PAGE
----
I had a patient who drove a delivery truck. During his first visit, he said he felt like he had OCD, obsessive-compulsive disorder. He was very easily frustrated when doing paperwork. It was becoming more difficult for him to complete his tasks at work and on the computer. He also mentioned he had a very strong fear that “I would be in an accident in my delivery truck and not know that I had an accident.” The wonderful news is that within just nineteen days, his symptoms were completely gone, and he felt totally comfortable driving even on the narrowest part of his delivery route.
What if there was a way to rebalance the fight or flight nervous system as we just talked about with the patient above and help with resolution of the symptoms? What if you could do this in ten minutes a day without drugs?
Would you be interested? What is the cost of going day to day with such stress, frustration, and difficulties? What is the cost not only to you but also to those around you?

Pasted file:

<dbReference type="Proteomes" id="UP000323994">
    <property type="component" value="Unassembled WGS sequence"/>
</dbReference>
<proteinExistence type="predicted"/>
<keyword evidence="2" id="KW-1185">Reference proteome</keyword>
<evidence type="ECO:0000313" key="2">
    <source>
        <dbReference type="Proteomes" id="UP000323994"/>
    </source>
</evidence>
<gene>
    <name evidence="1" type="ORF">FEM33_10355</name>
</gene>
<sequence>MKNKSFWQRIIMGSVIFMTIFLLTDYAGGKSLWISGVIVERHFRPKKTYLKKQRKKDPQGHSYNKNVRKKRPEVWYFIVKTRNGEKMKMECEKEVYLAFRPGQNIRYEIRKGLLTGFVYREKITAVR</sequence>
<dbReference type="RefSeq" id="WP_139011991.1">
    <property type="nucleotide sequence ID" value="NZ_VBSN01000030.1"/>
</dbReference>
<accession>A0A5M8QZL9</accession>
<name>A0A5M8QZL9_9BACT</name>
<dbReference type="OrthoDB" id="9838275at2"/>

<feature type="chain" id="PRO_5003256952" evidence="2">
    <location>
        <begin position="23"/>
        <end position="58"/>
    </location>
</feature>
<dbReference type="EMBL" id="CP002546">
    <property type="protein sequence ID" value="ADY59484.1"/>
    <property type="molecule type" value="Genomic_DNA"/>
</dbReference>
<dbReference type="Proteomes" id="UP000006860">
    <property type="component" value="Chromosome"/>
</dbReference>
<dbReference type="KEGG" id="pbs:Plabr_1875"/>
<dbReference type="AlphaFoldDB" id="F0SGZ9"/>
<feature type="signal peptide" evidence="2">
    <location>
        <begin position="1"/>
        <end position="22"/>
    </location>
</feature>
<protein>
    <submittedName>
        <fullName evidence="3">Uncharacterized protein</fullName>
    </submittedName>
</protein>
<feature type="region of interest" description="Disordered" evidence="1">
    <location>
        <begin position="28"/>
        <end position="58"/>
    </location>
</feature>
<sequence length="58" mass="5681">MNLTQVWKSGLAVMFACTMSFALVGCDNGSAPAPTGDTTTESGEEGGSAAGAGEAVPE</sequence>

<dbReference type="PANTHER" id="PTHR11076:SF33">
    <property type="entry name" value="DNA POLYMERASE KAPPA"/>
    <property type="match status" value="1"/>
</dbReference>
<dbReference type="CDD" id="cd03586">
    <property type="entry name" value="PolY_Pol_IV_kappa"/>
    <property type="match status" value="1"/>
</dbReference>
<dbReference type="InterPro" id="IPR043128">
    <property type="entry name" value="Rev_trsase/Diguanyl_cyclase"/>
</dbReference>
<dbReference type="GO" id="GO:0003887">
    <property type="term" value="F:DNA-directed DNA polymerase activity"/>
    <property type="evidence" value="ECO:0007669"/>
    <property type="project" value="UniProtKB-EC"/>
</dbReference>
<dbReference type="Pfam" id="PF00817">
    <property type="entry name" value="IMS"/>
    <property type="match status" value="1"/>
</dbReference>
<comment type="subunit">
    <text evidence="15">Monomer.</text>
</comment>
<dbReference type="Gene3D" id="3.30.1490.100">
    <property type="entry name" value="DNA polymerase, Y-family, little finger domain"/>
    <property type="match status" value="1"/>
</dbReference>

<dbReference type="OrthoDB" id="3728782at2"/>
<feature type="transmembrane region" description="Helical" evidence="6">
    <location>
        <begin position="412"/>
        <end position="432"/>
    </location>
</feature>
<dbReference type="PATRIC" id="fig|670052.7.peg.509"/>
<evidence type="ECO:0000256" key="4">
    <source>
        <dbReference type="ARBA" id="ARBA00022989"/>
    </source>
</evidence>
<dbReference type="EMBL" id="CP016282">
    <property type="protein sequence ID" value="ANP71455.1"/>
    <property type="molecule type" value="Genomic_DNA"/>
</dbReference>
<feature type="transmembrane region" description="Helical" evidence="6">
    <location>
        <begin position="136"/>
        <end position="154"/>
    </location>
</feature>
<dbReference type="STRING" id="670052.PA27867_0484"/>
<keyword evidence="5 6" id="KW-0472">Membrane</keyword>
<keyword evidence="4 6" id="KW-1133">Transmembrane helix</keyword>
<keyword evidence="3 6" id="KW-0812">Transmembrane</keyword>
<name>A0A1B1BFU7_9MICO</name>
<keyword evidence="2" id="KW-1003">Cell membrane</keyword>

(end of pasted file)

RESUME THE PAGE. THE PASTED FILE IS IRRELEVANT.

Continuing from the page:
How can you learn to balance and regain balance in your life? How can this be done without pharmaceuticals and with 100 percent safe treatment?
This can be done with different wavelengths or colors of light. How can light do this? It seems too good to be true.
There are amazing biological effects to light. For decades, the ultraviolet lights or bilirubin lights in the hospitals have been used to help infants’ livers improve their function. There is also the use of the SAD light for seasonally affected depression.
In a nutshell, different wavelengths of light can be used for just a few minutes a day to increasingly nudge different physiological symptoms into balance. The eyes really are the window to the body. Twenty-five percent of our total energy expended each day is used by the visual system. Our brain receives five times the sensory information from the eyes compared to any of our other senses.